Norway group prepares for next year’s attempt to retrieve the Maud
“Our main challenge is to get into the Northwest Passage”
The people behind the Maud Returns Home project are back in Nunavut – this time to learn more about how to transport the famous sailing vessel through Arctic waters back to its Norwegian home.
The group’s travel plans include leaving Norway next June with a tugboat and barge, which they plan to sail past Greenland and up the Davis Strait and along to Cambridge Bay, the resting place of the sunken Maud.
Cambridge Bay is where the ship, known locally as the Baymaud, sank in its mooring in 1930 after Norwegian polar explorer Roald Amundsen tried unsuccessfully to sail her around North Pole.
Jan Wanggaard, project manager the Maud Returns Home, visited Iqaluit last week to meet with the Canadian Coast Guard to update the group’s travel plans for 2014.
“Our main challenge is to get into the Northwest Passage, where the ice situation is very different every year,” Wanggaard told Nunatsiaq News.
“From what we’ve heard, it really varies — this September has been very good, but we want to get in as early as possible.”
The Maud was originally supposed to be transported back to Norway in 2013, but plans were pushed ahead a year while Wanggaard’s group waited to secure its tugboat, the Tandberg Polar and have it inspected by Norwegian shipping authorities.
With plans set for 2014, Wanggaard calculates the trip to Cambridge Bay will take about a month.
Once there, the Norwegian group will spend three weeks raising the sunken ship with balloons and securing it to a custom-built pontoon barge, before embarking on a journey back to Greenland for the winter.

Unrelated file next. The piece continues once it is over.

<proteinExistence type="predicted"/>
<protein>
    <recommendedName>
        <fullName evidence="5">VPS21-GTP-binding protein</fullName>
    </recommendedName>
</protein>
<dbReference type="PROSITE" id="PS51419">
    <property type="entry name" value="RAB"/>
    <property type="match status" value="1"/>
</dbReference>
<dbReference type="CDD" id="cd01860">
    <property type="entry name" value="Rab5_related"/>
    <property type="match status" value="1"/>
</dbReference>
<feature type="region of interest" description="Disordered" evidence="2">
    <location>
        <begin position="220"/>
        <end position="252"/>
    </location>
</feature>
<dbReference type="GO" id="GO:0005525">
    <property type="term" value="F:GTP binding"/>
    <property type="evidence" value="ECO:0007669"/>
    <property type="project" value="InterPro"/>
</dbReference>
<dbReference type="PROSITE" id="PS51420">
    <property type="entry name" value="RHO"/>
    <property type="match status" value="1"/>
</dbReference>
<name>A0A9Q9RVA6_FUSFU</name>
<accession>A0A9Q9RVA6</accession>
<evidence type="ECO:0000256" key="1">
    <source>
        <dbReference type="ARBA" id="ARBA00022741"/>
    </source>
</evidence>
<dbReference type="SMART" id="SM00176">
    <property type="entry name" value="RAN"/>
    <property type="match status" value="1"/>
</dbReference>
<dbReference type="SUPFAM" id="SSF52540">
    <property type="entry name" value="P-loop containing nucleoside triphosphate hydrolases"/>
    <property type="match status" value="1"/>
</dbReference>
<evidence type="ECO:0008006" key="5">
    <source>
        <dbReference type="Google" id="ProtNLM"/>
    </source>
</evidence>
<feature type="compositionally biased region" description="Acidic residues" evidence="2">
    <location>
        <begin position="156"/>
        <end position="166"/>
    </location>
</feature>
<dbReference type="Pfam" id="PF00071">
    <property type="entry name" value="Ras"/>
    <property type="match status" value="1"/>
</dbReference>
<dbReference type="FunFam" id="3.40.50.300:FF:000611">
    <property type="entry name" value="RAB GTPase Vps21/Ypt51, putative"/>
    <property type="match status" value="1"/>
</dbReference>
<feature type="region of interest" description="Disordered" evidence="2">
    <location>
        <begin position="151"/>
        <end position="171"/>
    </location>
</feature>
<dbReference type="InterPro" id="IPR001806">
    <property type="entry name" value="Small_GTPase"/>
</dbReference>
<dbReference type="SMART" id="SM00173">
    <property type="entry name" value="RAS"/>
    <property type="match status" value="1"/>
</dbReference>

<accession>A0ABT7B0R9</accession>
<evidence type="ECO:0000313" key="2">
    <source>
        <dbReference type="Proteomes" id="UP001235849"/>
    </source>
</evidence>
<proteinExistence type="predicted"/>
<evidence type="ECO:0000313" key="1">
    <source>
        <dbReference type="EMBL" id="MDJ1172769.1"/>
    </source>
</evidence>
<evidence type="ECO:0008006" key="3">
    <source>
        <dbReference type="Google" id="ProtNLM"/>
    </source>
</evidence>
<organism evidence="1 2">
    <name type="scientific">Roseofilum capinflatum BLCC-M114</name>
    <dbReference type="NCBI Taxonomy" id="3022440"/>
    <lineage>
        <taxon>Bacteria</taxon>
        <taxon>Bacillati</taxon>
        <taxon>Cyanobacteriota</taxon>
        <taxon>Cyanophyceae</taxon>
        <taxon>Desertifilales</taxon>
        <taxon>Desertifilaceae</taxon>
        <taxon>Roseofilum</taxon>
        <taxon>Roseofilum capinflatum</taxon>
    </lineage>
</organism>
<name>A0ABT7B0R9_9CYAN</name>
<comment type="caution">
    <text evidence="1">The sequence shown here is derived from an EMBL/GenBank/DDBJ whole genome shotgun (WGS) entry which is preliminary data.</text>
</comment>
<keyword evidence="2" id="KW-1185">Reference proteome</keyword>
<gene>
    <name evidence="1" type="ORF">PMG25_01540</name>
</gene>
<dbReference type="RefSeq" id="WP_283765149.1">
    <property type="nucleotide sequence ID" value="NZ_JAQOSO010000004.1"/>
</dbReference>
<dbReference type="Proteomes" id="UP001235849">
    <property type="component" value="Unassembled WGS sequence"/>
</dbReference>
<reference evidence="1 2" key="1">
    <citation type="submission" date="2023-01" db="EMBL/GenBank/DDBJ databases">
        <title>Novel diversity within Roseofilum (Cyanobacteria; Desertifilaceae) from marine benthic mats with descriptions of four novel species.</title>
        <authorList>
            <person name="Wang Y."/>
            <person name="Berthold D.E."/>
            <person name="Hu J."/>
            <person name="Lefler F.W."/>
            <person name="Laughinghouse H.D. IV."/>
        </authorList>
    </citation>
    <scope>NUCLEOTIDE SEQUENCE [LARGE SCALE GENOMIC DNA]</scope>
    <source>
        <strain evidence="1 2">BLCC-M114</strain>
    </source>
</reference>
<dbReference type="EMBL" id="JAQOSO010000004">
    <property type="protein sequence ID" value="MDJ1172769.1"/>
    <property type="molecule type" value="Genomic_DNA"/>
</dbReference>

The Maud won’t make its final journey back to Norway until 2015, where it will be put on display at a museum in Asker, a suburb of Oslo.
To ensure the ship remains in good enough condition to transport, Wanggaard is in Cambridge Bay this week where he plans to dive down to get a close look at the submerged Maud.
“We’ve been [in Cambridge Bay] the last two summers, and we mostly want to update people on our plans,” Wanggaard said. “We’ve gotten to know people there quite well.”
Wanggaard said whatever local tension there may have been over the Maud’s future has now gone.
“The atmosphere is good,” he said. “They know this is an important historical object for Norway and I think they’re happy to see that we’re taking care of the ship and preserving it for the future.”
Amundsen, the first European adventurer to travel the Northwest Passage in 1906 and the first person to reach the South Pole in December 1911, left Norway in 1918 with the Maud, planning to drift with the ice across the Northeast Passage westwards and over the North Pole.
But his crew never got into the westward current, although the expedition did produce some excellent scientific results — mostly after Amundsen had given up and left the ship. Amundsen is still a revered national hero in Norway.
Creditors sold the Maud in 1925 to the Hudson Bay Co., which renamed it the Baymaud. The ship ended its days as a floating warehouse and radio station, and sank at its mooring in 1930.